“Maybe you ought to have something to eat. She may come around by Monday. You’ve been drinking, and things might look better in the morning.”
“I intend to do a lot more drinking first, and I’m not hungry.” He walked behind the bar and grabbed a bottle of Talisker. “Put it on my tab. I’m going to walk the grounds and take in the night air. Tell Cici to take the car home, and I’ll find a ride later.”
“Are you sure?”
“Yes. I really hate that nursery woman, and need to flush her out of my mind.” He headed out onto the golf course.
The call of an owl came from Driscoll Park. The country club bordered a huge state park with tall pines, camp sites, and volleyball courts. The far side of the park bordered a reservoir that drew people on the weekends. Steve occasionally saw deer on the back nine, and ambled that direction.
Lauren was sound asleep on her lounge chair when the moon crept over the trees. The light in its full configuration landed on her like a spotlight. The transformation started as hair, beautiful silvery tipped fur covered her from head to toe. Her feet extended, and claws grew from her toes.
Her sinuses expanded and lengthened. Her ears migrated and took on canine shape. The smell of the birds that sung her to sleep filled her nostrils. She rolled off the lounge, spread her toes, and stretched with her butt in the air. Fangs glistened in the moonlight as she yawned.
She scratched behind her ear and took in the local scents. Once fully oriented, she trotted around the house and peered around the Prius. She ducked down, as she was nearly as tall as the car now. It was late, and the residential streets were empty.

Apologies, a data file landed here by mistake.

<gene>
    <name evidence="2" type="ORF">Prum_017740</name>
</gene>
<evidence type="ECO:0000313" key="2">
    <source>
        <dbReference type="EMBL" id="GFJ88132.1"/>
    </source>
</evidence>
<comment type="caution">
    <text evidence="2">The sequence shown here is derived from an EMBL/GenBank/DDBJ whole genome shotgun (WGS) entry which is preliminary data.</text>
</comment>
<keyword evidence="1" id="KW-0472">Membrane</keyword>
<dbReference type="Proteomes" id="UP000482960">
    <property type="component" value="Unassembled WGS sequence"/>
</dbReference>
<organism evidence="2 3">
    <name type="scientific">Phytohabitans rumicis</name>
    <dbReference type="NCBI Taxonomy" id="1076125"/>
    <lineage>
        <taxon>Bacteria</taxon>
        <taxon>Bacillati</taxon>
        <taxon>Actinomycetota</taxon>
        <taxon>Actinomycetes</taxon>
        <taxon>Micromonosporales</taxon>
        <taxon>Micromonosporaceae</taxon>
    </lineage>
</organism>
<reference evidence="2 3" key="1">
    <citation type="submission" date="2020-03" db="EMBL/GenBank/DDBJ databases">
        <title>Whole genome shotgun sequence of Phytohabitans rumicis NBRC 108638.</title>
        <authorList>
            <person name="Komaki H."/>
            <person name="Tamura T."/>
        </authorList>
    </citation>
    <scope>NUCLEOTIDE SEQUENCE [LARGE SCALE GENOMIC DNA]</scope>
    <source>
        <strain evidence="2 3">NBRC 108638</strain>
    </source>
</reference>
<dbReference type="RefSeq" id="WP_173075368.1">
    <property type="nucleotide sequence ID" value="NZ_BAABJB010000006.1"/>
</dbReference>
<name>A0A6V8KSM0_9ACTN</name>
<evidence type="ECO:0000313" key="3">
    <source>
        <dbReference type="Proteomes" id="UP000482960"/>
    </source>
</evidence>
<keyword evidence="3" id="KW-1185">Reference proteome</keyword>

She trotted off toward Driscoll Park. The lakeshore was empty now, but a few embers glowed where water-skiers had abandoned campfires. She went through the campgrounds, sniffing at tents. The hunger hadn’t landed yet, and she had other goals before hunting.
She loped off into the forest, and headed for the large stone outcrop. A lone howl reverberated through the trees. She wagged her tail and headed toward the sound.
He waited beside a gigantic ponderosa log that fell fifty years ago. He remained in the shadows, but the tips of his black fur stuck up in the moonlight. Nobody would have noticed him, but there was no fooling Lauren’s nose. He trotted down the hill toward her.
She wagged her tail, and rubbed her shoulder in a patch of wild sunflowers. Eventually turning onto her back and rolling in them. He sniffed her and wagged his tail. She licked his face. He smelled of whisky, but the alcohol had no effect on this form. He jumped playfully over the top of her, crouched and leaped again. She met him mid-jump, and they frolicked in the moonlight.
Once their meeting was over, they got down to business. There were homeless people below the dam, an up-scale event near the band shell in the city park. One of these would provide a nice meal, then they could lick each other clean and cuddle the night away. If those familiar hunting grounds failed them, the tenters weren’t going anywhere, even if they were too close to home. The lunar cycle would provide them with three nights of bliss, hunting, gorging, and mating.